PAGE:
3.   In response to Deputy Hamilton’s motion for summary judgment, Plaintiff argued that Campbell would have been unable to move up and down the porch steps given both his level of intoxication and that Campbell had sustained a recent knee injury and was in a full leg brace. The district court refused to accept Plaintiff’s assertion: unsupported by competent evidence. In particular, the district court relied on Plaintiff’s testimony that Campbell did not appear to her to be intoxicated and on Plaintiff’s testimony about the level of physical activity Campbell had engaged in earlier in the day.Deputy Hamilton testified expressly that, when he stepped out from behind the house, Campbell was outside the gate that separated the porch from the porch steps and was at least two steps down from the porch. Plaintiff does not purport to have witnessed the pertinent events. Nor does Plaintiff dispute that Campbell was in fact able physically to move up and down stairs: Plaintiff testified only that Campbell had to do so “carefully” given his knee injury. Because Plaintiff’s speculative, non-expert opinion about Campbell’s inability to use the stairs at the time of the shooting is both inconsistent with her other testimony about Campbell’s physical condition that day and fails to contradict directly Deputy Hamilton’s sworn testimony (including that Campbell “stumbled” up a couple of steps), Plaintiff has created no genuine issue of fact. The district court committed no error in rejecting Plaintiff’s subjective belief about Campbell’s ability to move up and down the porch steps. For background see Pace v. Capobianco, 283 F.3d 1275 (11th Cir. 2002).

4.   Deputies Hamilton and Brown each testified that Campbell aimed his gun at Deputy Hamilton before Campbell was shot. Plaintiff’s ballistics expert opined that, based on the forensic evidence, he did not believe Campbell was pointing a gun at Deputy Hamilton at the time Campbell was shot. The ballistics expert also said “I can’t say whether he had a gun or whether he didn’t have a gun or whether he was pointing it or not pointing it or whether he was using it as a crutch. I have no way of knowing that.” The expert then reiterated his opinion that Campbell was pointing no gun at Deputy Hamilton when he was shot.On this record, we are doubtful that the ballistics expert’s testimony, in a legal sense, is sufficient to rebut the Deputies’ direct testimony about the pointing of the gun. But (even if we accept as true Plaintiff’s version of the facts) the manner in which Campbell was pointing the gun when he was shot is not dispositive. Our decision is the same whether Campbell—when Deputy Hamilton made the decision to use deadly force—was in fact pointing a gun at Deputy Hamilton, was in the process of doing so, or could be perceived reasonably as being in a position to do so speedily.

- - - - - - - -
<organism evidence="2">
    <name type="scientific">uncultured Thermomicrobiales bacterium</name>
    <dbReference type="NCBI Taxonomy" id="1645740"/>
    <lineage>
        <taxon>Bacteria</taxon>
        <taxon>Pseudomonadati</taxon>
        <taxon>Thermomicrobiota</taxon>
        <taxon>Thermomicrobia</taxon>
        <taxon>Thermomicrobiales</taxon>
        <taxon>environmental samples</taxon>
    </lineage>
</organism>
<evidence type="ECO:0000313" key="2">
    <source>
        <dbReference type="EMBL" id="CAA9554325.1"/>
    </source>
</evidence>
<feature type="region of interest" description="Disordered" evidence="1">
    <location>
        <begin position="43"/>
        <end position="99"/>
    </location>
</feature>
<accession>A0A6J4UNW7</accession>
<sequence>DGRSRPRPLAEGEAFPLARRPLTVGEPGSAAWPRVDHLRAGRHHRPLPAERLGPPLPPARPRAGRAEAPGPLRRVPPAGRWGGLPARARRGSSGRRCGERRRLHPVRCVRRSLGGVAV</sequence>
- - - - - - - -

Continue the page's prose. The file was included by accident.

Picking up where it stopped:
5.   Because the Constitution allows reasonable force and prohibits only unreasonable force, the question of unconstitutional force is a fact-sensitive one, given all the circumstances. In such a fact-sensitive approach, predicting in advance the outcome in particular cases is very often difficult because so many different factors must be weighed in the balance. Slight differences in circumstances can be important, making somewhat similar cases have different results. Furthermore, Plaintiff has cited no cases—and we have found none—that have decided that an officer acted unconstitutionally unreasonably when he used deadly force against a free suspect who—in a short time before the shooting of the suspect—had shot repeatedly toward a building with several inhabitants, who had threatened verbally to kill more than one person, and who still had a gun in hand when he was shot.


Copied to clipboard